The Guardian, Edward Snowden: the whistleblower behind the NSA surveillance revelations (Video)Any analyst at any time can target anyone, any selector, anywhere. Where those communications will be picked up depends on the range of the sensor networks and the authorities that analyst is empowered with. Not all analysts have the ability to target everything. But I sitting at my desk certainly had the authorities to wiretap anyone from you or your accountant to a Federal judge to even the President if I had a personal e-mail.
New York Times, How the US Uses Technology to Mine More Data More Quickly “American laws and American policy view the content of communications as the most private and the most valuable, but that is backwards today,” said Marc Rotenberg, the executive director of the Electronic Privacy Information Center, a Washington group. “The information associated with communications today is often more significant than the communications itself, and the people who do the data mining know that.”
The Guardian, Boundless Informant: the NSA’s secret tool to track global surveillance dataA snapshot of the Boundless Informant data, contained in a top secret NSA “global heat map” seen by the Guardian, shows that in March 2013 the agency collected 97 [billion] pieces of intelligence from computer networks worldwide… The level of detail includes individual IP addresses.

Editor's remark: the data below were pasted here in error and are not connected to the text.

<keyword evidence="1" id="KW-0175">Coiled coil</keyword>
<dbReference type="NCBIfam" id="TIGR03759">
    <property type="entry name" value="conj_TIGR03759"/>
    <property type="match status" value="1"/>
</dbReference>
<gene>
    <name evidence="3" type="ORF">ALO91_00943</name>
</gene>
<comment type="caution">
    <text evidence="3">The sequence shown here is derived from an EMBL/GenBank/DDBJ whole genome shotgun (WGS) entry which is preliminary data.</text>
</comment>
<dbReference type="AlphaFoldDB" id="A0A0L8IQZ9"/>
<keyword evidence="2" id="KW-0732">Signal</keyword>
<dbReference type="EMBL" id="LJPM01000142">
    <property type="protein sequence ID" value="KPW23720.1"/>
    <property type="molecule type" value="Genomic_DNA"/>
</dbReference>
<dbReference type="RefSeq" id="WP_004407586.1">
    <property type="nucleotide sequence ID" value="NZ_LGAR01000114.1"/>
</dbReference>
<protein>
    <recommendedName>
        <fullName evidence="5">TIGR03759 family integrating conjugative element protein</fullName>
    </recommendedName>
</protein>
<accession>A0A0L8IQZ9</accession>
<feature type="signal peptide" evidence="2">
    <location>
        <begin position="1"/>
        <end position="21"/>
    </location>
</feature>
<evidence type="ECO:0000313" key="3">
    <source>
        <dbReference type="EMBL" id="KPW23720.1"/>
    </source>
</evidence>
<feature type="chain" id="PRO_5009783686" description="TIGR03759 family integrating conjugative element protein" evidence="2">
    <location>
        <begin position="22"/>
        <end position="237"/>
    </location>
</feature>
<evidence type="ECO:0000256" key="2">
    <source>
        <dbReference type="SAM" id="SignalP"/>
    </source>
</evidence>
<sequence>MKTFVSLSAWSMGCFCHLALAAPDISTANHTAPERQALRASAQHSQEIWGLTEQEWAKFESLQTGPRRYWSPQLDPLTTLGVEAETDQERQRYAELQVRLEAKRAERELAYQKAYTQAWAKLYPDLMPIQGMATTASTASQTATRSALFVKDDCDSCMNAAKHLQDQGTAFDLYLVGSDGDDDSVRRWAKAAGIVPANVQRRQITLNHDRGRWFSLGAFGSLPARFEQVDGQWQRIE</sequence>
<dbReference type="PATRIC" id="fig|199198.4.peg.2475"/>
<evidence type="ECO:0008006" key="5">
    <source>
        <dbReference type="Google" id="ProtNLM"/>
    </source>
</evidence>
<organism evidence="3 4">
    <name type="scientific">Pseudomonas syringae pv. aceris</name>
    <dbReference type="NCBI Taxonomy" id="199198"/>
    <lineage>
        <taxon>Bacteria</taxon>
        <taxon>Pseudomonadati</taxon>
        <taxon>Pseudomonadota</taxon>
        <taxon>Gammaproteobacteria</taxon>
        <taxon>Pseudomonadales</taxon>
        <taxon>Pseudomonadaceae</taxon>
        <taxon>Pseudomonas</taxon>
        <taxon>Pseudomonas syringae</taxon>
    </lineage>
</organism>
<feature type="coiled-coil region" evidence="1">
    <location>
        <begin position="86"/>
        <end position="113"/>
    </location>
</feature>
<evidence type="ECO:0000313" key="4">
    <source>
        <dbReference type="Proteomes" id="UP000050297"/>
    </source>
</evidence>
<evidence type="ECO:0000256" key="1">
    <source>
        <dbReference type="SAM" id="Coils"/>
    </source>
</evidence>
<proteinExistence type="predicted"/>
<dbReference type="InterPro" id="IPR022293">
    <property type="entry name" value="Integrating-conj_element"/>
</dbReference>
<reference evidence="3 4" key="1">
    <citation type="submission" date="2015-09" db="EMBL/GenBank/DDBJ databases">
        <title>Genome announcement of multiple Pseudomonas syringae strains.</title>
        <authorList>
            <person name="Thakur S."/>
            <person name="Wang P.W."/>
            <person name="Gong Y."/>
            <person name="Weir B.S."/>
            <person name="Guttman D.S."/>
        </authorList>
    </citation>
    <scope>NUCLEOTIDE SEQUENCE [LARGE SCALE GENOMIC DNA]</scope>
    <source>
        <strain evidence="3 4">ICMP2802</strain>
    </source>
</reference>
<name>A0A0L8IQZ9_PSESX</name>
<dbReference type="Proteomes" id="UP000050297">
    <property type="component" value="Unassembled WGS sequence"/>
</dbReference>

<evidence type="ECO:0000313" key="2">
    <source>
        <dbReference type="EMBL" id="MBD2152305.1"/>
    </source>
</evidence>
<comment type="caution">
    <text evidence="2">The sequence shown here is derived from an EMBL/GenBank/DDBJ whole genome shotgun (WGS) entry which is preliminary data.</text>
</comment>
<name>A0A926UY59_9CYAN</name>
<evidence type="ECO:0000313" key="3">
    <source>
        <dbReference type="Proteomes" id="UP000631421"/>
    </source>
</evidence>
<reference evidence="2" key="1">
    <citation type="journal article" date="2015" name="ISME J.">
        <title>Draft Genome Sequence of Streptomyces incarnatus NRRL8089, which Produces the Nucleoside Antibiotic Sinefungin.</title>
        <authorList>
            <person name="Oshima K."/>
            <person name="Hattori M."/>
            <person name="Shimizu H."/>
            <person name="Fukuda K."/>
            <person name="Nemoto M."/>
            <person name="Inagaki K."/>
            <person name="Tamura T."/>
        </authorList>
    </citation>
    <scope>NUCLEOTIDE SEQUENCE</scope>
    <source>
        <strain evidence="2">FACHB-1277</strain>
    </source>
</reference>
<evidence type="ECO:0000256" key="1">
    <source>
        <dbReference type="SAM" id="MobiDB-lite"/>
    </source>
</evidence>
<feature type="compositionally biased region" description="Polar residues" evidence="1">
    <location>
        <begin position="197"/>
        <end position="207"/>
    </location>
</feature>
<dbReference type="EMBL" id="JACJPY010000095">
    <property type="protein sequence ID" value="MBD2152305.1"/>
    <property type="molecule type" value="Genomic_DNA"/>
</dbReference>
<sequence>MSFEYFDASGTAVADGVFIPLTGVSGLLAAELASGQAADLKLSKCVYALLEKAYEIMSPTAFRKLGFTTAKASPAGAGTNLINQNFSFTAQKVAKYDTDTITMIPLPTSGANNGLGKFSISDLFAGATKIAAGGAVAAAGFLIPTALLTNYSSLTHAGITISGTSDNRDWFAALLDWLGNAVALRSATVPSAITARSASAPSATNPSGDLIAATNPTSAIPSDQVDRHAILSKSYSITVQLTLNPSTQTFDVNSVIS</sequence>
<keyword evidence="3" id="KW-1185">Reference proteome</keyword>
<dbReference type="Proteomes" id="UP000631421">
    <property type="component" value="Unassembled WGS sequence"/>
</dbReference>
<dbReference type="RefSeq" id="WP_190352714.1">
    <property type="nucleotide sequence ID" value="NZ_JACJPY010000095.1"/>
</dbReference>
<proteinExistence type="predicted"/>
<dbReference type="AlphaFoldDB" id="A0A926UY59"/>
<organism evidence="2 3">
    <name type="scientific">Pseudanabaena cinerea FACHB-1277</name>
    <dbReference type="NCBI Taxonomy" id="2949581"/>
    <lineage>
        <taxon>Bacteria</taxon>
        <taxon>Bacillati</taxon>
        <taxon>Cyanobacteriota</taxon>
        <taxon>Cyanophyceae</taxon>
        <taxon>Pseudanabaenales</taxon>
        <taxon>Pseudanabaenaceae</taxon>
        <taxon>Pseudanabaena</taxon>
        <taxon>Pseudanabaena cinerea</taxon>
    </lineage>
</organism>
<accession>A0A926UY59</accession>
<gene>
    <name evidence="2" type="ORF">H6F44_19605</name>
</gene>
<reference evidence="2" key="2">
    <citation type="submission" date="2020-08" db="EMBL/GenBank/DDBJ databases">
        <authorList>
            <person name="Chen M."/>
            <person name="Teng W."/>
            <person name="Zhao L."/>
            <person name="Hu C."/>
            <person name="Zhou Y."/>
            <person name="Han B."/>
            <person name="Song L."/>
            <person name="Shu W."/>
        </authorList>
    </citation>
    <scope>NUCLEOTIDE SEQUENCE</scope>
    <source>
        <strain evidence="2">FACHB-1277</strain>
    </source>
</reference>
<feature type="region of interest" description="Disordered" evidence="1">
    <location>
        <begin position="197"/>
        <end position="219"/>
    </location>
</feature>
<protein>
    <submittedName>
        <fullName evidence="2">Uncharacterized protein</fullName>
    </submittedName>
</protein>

Wall Street Journal, Technology Emboldened the NSAThe NSA’s advances have come in the form of programs developed on the West Coast—a central one was known by the quirky name Hadoop—that enable intelligence agencies to cheaply amplify computing power, U.S. and industry officials said. The new capabilities allowed officials to shift from being overwhelmed by data to being able to make sense of large chunks of it to predict events, the officials said. [Related: Why Metadata Matters, via the Electronic Frontier Foundation.]
Tips and Tricks
Wired, Hear Ye, Future Deep Throats: This Is How to Leak to the Press.
Fox News, A guide for journalists (and everyone else) to avoid government snoops.
Medill National Security Zone, Digital Security Basics for Journalists.
Slate, How to Shield Your Calls, Chats, and Internet Browsing From Government Surveillance
Bonus: Our Surveillance Tag is a deep dive into all things… err, surveillance.
Image: Feeling Safer? by John Cole.

futurejournalismproject:

Catching up on the NSA’s Surveillance Program

As we adjust our tinfoil hats and try to make sense of the revelations that the US National Security agency has been monitoring email, cellular and other digital traffic for years now, we do a lot of reading.

It’s a fluid story with new facts coming to the fore about as fast as reporters can tweet them.

There are a lot of moving parts. First and foremost is news of NSA snooping on American activities via its PRISM program. Then there are denials by the Google, Apple, Facebook and Microsoft that they provided the Feds with back door access to their servers. Honest!